Lower Urinary Tract Symptoms With a View Beyond the Bladder and Prostate

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Int Neurourol J. 2022;26(2):85-86
Publication date (electronic) : 2022 June 30
doi : https://doi.org/10.5213/inj.2222edi02
Department of Urology, College of Medicine, Hallym Unversity, Kangdong Sacred Heart Hospital, Seoul, Korea

In general, people have thought that problems with urination are caused by functional abnormalities of the bladder and prostate. Therefore, most studies to date have tried to find underlying mechanisms and biomarkers for the management of voiding problems [1]. There is certainly no doubt that it is important to understand the functions of the bladder and prostate.

However, many studies have shown that other factors affect voiding problems beyond the bladder and prostate [2-5]. Indivisuals’ health status, comorbidities, and life-style can contribute to lower urinary tract symptoms (LUTS). Several studies have reported associations between LUTS and metabolic syndrome- related health problems such as diabetes mellitus (DM) and obesity. It is well known that metabolic syndrome is associated with aging. Therefore, the basic and clinical studies about aging and LUTS in this issue of the International Neurourology Journal (INJ) will help improve our knowledge. Nocturia is a common LUTS observed in the aging population. Moon et al. [6] reported that people with DM, dyslipidemia, hypertension, and cardiovascular diseases showed significantly stronger relationship between nocturia and mortality. Moreover, people without metabolic and cardiovascular diseases also showed significantly stronger associations between nocturia and mortality. According to this study, nocturia is an important factor influencing human health, as well as LUTS that reduces quality of life. Several conditions are associated with nocturia beyond the bladder and prostate. Natriuretic peptide (NP) is a hormone regulating water homeostasis and NP is associated with nocturnal polyuria. A study in this issue of INJ showed that aging influences urinary NP in patients with nocturia [7]. In addition, oxidative stress associated with aging induces cellular senescence, increases oxidative stress, and affects the mitochondrial bioenergetics of the urothelium [8].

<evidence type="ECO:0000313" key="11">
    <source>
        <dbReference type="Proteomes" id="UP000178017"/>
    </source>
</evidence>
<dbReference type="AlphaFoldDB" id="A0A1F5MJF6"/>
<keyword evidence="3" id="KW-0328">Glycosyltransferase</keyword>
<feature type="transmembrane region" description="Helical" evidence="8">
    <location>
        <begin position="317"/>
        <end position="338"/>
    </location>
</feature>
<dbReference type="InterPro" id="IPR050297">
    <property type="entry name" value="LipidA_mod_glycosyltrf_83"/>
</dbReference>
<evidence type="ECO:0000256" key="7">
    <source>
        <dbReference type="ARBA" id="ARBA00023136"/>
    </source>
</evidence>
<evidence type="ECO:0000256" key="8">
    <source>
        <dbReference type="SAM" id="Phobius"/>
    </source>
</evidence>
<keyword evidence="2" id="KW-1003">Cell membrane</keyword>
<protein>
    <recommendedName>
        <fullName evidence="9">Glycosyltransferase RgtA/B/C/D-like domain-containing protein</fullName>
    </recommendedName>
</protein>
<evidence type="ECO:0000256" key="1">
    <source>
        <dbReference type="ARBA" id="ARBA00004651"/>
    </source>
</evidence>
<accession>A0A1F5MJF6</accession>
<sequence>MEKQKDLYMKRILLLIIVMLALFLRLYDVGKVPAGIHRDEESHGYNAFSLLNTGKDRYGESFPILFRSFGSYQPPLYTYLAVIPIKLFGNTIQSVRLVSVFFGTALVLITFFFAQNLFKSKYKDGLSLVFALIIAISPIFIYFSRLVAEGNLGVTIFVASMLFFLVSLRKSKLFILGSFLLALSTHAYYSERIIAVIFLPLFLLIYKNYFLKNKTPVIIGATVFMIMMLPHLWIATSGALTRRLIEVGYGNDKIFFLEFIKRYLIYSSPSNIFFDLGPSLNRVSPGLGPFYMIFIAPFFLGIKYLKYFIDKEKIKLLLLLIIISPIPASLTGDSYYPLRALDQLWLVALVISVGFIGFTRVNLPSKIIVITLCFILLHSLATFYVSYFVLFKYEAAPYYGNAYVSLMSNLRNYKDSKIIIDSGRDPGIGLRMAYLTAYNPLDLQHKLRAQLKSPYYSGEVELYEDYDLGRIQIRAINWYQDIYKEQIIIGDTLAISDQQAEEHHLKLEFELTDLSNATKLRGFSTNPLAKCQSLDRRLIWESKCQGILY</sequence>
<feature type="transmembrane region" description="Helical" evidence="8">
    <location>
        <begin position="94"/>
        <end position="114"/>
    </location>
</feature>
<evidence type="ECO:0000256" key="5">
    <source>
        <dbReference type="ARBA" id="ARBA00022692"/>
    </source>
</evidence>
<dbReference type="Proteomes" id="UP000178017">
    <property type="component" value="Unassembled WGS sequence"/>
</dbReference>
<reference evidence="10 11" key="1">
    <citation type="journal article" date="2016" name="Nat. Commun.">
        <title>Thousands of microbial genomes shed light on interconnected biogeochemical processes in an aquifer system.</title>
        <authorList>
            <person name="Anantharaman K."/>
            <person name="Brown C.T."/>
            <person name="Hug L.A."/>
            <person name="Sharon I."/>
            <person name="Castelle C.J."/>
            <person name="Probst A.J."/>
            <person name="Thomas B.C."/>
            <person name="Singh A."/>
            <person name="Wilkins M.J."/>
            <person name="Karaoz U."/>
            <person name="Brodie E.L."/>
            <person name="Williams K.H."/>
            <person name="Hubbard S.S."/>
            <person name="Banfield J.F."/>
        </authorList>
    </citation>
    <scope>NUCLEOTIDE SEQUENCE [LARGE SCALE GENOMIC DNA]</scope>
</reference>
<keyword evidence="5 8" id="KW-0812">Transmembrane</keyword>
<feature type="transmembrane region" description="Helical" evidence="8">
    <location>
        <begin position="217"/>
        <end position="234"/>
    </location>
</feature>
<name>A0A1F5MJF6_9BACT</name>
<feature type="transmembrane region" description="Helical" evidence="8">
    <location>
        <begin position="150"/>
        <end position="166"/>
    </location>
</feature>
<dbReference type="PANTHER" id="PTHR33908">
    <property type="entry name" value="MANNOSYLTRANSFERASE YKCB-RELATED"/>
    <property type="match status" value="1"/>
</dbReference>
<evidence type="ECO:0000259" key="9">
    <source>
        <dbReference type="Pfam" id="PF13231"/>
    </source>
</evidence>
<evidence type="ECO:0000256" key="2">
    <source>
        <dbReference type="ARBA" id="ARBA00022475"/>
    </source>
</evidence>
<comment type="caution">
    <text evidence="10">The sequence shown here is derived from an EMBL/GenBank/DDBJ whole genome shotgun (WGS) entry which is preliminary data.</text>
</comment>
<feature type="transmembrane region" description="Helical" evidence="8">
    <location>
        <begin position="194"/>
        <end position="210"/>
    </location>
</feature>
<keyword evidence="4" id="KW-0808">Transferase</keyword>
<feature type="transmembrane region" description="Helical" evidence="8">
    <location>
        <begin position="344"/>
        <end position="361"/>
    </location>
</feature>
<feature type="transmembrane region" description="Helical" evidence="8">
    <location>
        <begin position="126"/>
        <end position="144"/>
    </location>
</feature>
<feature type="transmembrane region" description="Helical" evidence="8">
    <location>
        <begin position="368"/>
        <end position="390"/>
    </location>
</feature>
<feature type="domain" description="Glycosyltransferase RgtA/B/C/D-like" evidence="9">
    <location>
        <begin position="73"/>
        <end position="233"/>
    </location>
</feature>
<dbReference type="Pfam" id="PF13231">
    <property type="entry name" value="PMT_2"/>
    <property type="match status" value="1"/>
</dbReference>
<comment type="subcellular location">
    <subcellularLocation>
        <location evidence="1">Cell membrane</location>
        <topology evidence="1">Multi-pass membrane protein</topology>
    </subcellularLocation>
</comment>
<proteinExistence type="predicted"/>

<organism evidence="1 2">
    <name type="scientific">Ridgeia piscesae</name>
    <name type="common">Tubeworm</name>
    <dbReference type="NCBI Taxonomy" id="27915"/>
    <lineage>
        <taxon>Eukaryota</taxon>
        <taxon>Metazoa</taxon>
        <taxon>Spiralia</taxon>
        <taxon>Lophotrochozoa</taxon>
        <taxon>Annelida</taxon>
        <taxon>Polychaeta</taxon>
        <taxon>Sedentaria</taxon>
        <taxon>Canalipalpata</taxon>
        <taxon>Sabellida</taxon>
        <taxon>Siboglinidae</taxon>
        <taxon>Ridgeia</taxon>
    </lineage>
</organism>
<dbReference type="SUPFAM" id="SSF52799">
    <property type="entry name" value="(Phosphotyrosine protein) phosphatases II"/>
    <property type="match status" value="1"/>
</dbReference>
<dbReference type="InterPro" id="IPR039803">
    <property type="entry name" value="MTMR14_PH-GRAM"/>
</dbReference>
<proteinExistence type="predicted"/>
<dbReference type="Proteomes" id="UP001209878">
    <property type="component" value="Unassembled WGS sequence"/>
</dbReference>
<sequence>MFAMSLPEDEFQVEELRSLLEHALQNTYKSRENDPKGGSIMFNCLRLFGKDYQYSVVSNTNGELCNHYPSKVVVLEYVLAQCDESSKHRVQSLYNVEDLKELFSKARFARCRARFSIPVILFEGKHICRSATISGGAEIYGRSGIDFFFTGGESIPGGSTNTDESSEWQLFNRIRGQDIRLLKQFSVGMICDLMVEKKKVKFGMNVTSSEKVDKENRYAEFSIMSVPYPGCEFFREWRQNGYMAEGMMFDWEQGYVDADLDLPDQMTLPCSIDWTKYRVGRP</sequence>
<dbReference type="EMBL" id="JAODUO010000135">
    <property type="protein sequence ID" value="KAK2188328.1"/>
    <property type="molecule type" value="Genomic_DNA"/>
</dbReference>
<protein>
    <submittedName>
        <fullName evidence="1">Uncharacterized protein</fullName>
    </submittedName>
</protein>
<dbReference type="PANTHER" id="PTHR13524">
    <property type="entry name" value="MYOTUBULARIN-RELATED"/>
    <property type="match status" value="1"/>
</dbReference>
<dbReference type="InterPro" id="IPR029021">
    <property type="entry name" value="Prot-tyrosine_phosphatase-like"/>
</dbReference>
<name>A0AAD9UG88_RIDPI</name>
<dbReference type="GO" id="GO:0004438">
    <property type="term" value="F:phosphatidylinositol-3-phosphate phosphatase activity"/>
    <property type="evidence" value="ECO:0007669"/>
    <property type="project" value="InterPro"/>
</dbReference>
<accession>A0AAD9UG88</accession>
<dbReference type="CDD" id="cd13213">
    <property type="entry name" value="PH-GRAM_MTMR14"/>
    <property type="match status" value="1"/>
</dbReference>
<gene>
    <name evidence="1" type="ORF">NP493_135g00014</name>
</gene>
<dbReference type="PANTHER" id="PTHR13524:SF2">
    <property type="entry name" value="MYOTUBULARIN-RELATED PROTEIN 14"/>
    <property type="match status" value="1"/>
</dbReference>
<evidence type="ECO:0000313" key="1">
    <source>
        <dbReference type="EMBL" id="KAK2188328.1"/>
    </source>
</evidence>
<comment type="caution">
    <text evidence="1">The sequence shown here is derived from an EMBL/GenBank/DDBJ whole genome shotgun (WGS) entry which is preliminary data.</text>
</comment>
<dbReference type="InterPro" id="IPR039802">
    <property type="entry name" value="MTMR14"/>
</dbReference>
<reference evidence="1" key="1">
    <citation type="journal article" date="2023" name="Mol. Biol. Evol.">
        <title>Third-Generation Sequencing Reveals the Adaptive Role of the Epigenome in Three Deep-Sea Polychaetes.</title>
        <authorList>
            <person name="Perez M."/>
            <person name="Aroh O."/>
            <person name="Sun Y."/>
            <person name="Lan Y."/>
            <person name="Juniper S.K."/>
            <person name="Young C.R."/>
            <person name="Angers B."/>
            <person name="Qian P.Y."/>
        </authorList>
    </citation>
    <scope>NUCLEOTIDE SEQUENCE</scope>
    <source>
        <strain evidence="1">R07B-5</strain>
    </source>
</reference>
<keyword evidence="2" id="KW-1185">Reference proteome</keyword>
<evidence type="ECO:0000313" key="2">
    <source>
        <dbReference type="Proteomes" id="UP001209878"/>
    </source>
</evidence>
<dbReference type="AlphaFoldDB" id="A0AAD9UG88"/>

At this point, we are faced with the questions of how to reduce the risk factors associated with LUTS in addition to conventional medical and surgical therapies. A healthy life-style and behavioral modifications contribute to decreased LUTS by preventing or attenuating the negative changes induced by metabolic syndrome and aging. Thus, the Mediterranean diet may help to improve LUTS associated with overactive bladder [9]. Several recent studies have suggested that microbiome plays a role in LUTS [10,11], and this is also one of the pieces of evidence supporting the existence of LUTS-associated factors beyond the bladder and prostate. Therefore, considering LUTS from various perspectives seems to be necessary in order to achieve a better understanding of LUTS.


Conflict of Interest

No potential conflict of interest relevant to this article was reported.


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